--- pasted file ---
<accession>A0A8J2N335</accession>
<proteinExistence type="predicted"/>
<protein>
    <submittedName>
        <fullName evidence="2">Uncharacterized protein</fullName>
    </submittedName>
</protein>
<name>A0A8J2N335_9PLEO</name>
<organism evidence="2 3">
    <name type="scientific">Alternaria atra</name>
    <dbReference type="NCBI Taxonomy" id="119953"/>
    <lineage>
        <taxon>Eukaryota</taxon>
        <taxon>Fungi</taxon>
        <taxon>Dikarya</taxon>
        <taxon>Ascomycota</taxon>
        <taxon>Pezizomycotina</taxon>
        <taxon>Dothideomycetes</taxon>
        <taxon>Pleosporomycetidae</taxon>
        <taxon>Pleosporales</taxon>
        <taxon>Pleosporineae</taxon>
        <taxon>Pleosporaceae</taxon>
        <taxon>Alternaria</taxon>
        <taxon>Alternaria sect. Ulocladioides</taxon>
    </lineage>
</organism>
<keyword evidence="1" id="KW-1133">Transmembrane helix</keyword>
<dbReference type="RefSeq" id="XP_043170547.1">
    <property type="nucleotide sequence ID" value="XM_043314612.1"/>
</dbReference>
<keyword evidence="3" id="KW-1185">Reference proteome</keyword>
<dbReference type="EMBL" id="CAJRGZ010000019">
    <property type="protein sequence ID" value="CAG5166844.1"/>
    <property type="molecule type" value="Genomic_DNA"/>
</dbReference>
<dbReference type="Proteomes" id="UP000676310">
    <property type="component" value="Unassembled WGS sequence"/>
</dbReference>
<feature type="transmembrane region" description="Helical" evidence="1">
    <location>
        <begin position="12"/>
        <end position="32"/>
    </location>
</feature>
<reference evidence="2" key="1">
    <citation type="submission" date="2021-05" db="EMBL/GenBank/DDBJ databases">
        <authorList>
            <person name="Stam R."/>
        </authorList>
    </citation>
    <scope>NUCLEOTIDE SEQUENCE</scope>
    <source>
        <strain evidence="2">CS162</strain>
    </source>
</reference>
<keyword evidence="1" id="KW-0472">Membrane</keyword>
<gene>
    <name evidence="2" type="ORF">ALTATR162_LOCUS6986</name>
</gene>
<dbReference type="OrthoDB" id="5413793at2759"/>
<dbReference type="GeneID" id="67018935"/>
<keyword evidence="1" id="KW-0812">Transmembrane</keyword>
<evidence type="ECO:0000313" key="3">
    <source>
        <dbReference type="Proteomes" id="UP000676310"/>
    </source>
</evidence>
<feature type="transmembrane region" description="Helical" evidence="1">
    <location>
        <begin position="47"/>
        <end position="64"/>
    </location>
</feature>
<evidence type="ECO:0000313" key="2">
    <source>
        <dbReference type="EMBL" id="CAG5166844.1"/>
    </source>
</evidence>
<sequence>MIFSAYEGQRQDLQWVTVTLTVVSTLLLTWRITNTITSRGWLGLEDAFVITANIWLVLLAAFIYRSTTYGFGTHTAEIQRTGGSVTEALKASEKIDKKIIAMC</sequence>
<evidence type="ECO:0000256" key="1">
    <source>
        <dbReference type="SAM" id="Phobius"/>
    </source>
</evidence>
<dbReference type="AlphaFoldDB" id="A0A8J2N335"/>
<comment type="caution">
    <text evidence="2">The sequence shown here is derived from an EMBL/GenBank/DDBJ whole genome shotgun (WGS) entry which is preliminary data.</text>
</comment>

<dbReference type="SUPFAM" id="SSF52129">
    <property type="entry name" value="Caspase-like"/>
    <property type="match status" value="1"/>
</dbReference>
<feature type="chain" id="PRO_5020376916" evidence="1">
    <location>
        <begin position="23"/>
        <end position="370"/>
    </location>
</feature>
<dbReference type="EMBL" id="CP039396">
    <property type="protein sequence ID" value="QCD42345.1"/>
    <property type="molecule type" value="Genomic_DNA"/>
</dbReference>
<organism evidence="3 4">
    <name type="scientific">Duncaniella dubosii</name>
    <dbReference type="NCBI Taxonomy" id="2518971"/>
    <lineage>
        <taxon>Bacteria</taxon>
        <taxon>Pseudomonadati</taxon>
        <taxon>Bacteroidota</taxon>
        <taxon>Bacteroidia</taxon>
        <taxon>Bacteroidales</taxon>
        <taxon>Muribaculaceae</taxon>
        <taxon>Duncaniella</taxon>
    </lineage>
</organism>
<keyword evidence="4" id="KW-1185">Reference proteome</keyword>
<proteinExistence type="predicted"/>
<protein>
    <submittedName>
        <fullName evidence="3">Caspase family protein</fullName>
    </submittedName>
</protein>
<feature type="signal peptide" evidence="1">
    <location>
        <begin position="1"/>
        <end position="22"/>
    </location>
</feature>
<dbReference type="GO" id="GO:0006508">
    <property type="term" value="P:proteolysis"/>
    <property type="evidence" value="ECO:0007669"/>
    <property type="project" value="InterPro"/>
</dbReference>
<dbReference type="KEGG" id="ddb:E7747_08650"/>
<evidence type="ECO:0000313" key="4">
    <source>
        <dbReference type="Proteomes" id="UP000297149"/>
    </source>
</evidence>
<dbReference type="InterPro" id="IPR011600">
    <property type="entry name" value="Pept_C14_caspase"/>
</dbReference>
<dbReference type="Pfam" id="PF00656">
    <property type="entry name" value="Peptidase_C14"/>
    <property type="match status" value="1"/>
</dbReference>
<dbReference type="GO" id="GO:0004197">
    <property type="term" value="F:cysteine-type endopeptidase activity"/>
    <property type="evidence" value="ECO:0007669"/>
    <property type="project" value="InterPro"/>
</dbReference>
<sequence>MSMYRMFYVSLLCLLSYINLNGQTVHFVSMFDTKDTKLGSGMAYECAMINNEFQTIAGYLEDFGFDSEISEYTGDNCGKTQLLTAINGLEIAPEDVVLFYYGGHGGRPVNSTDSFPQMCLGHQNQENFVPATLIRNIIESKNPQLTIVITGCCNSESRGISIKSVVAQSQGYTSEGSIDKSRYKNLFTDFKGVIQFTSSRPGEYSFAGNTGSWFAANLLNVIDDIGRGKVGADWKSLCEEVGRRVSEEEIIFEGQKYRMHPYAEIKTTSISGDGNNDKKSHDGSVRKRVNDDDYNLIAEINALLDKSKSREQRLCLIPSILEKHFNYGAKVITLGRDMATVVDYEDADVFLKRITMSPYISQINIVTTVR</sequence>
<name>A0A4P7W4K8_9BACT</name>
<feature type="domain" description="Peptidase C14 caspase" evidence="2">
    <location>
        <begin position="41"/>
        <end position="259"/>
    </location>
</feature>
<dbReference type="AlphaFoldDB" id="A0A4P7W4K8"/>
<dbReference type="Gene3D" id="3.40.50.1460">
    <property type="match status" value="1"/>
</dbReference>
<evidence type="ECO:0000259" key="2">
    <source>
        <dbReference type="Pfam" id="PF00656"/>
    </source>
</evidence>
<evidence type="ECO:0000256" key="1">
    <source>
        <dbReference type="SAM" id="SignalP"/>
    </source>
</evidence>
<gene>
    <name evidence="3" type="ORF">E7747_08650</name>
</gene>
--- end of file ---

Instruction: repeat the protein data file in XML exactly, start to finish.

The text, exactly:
<accession>A0A8J2N335</accession>
<proteinExistence type="predicted"/>
<protein>
    <submittedName>
        <fullName evidence="2">Uncharacterized protein</fullName>
    </submittedName>
</protein>
<name>A0A8J2N335_9PLEO</name>
<organism evidence="2 3">
    <name type="scientific">Alternaria atra</name>
    <dbReference type="NCBI Taxonomy" id="119953"/>
    <lineage>
        <taxon>Eukaryota</taxon>
        <taxon>Fungi</taxon>
        <taxon>Dikarya</taxon>
        <taxon>Ascomycota</taxon>
        <taxon>Pezizomycotina</taxon>
        <taxon>Dothideomycetes</taxon>
        <taxon>Pleosporomycetidae</taxon>
        <taxon>Pleosporales</taxon>
        <taxon>Pleosporineae</taxon>
        <taxon>Pleosporaceae</taxon>
        <taxon>Alternaria</taxon>
        <taxon>Alternaria sect. Ulocladioides</taxon>
    </lineage>
</organism>
<keyword evidence="1" id="KW-1133">Transmembrane helix</keyword>
<dbReference type="RefSeq" id="XP_043170547.1">
    <property type="nucleotide sequence ID" value="XM_043314612.1"/>
</dbReference>
<keyword evidence="3" id="KW-1185">Reference proteome</keyword>
<dbReference type="EMBL" id="CAJRGZ010000019">
    <property type="protein sequence ID" value="CAG5166844.1"/>
    <property type="molecule type" value="Genomic_DNA"/>
</dbReference>
<dbReference type="Proteomes" id="UP000676310">
    <property type="component" value="Unassembled WGS sequence"/>
</dbReference>
<feature type="transmembrane region" description="Helical" evidence="1">
    <location>
        <begin position="12"/>
        <end position="32"/>
    </location>
</feature>
<reference evidence="2" key="1">
    <citation type="submission" date="2021-05" db="EMBL/GenBank/DDBJ databases">
        <authorList>
            <person name="Stam R."/>
        </authorList>
    </citation>
    <scope>NUCLEOTIDE SEQUENCE</scope>
    <source>
        <strain evidence="2">CS162</strain>
    </source>
</reference>
<keyword evidence="1" id="KW-0472">Membrane</keyword>
<gene>
    <name evidence="2" type="ORF">ALTATR162_LOCUS6986</name>
</gene>
<dbReference type="OrthoDB" id="5413793at2759"/>
<dbReference type="GeneID" id="67018935"/>
<keyword evidence="1" id="KW-0812">Transmembrane</keyword>
<evidence type="ECO:0000313" key="3">
    <source>
        <dbReference type="Proteomes" id="UP000676310"/>
    </source>
</evidence>
<feature type="transmembrane region" description="Helical" evidence="1">
    <location>
        <begin position="47"/>
        <end position="64"/>
    </location>
</feature>
<evidence type="ECO:0000313" key="2">
    <source>
        <dbReference type="EMBL" id="CAG5166844.1"/>
    </source>
</evidence>
<sequence>MIFSAYEGQRQDLQWVTVTLTVVSTLLLTWRITNTITSRGWLGLEDAFVITANIWLVLLAAFIYRSTTYGFGTHTAEIQRTGGSVTEALKASEKIDKKIIAMC</sequence>
<evidence type="ECO:0000256" key="1">
    <source>
        <dbReference type="SAM" id="Phobius"/>
    </source>
</evidence>
<dbReference type="AlphaFoldDB" id="A0A8J2N335"/>
<comment type="caution">
    <text evidence="2">The sequence shown here is derived from an EMBL/GenBank/DDBJ whole genome shotgun (WGS) entry which is preliminary data.</text>
</comment>

<dbReference type="SUPFAM" id="SSF52129">
    <property type="entry name" value="Caspase-like"/>
    <property type="match status" value="1"/>
</dbReference>
<feature type="chain" id="PRO_5020376916" evidence="1">
    <location>
        <begin position="23"/>
        <end position="370"/>
    </location>
</feature>
<dbReference type="EMBL" id="CP039396">
    <property type="protein sequence ID" value="QCD42345.1"/>
    <property type="molecule type" value="Genomic_DNA"/>
</dbReference>
<organism evidence="3 4">
    <name type="scientific">Duncaniella dubosii</name>
    <dbReference type="NCBI Taxonomy" id="2518971"/>
    <lineage>
        <taxon>Bacteria</taxon>
        <taxon>Pseudomonadati</taxon>
        <taxon>Bacteroidota</taxon>
        <taxon>Bacteroidia</taxon>
        <taxon>Bacteroidales</taxon>
        <taxon>Muribaculaceae</taxon>
        <taxon>Duncaniella</taxon>
    </lineage>
</organism>
<keyword evidence="4" id="KW-1185">Reference proteome</keyword>
<proteinExistence type="predicted"/>
<protein>
    <submittedName>
        <fullName evidence="3">Caspase family protein</fullName>
    </submittedName>
</protein>
<feature type="signal peptide" evidence="1">
    <location>
        <begin position="1"/>
        <end position="22"/>
    </location>
</feature>
<dbReference type="GO" id="GO:0006508">
    <property type="term" value="P:proteolysis"/>
    <property type="evidence" value="ECO:0007669"/>
    <property type="project" value="InterPro"/>
</dbReference>
<dbReference type="KEGG" id="ddb:E7747_08650"/>
<evidence type="ECO:0000313" key="4">
    <source>
        <dbReference type="Proteomes" id="UP000297149"/>
    </source>
</evidence>
<dbReference type="InterPro" id="IPR011600">
    <property type="entry name" value="Pept_C14_caspase"/>
</dbReference>
<dbReference type="Pfam" id="PF00656">
    <property type="entry name" value="Peptidase_C14"/>
    <property type="match status" value="1"/>
</dbReference>
<dbReference type="GO" id="GO:0004197">
    <property type="term" value="F:cysteine-type endopeptidase activity"/>
    <property type="evidence" value="ECO:0007669"/>
    <property type="project" value="InterPro"/>
</dbReference>
<sequence>MSMYRMFYVSLLCLLSYINLNGQTVHFVSMFDTKDTKLGSGMAYECAMINNEFQTIAGYLEDFGFDSEISEYTGDNCGKTQLLTAINGLEIAPEDVVLFYYGGHGGRPVNSTDSFPQMCLGHQNQENFVPATLIRNIIESKNPQLTIVITGCCNSESRGISIKSVVAQSQGYTSEGSIDKSRYKNLFTDFKGVIQFTSSRPGEYSFAGNTGSWFAANLLNVIDDIGRGKVGADWKSLCEEVGRRVSEEEIIFEGQKYRMHPYAEIKTTSISGDGNNDKKSHDGSVRKRVNDDDYNLIAEINALLDKSKSREQRLCLIPSILEKHFNYGAKVITLGRDMATVVDYEDADVFLKRITMSPYISQINIVTTVR</sequence>
<name>A0A4P7W4K8_9BACT</name>
<feature type="domain" description="Peptidase C14 caspase" evidence="2">
    <location>
        <begin position="41"/>
        <end position="259"/>
    </location>
</feature>
<dbReference type="AlphaFoldDB" id="A0A4P7W4K8"/>
<dbReference type="Gene3D" id="3.40.50.1460">
    <property type="match status" value="1"/>
</dbReference>
<evidence type="ECO:0000259" key="2">
    <source>
        <dbReference type="Pfam" id="PF00656"/>
    </source>
</evidence>
<evidence type="ECO:0000256" key="1">
    <source>
        <dbReference type="SAM" id="SignalP"/>
    </source>
</evidence>
<gene>
    <name evidence="3" type="ORF">E7747_08650</name>
</gene>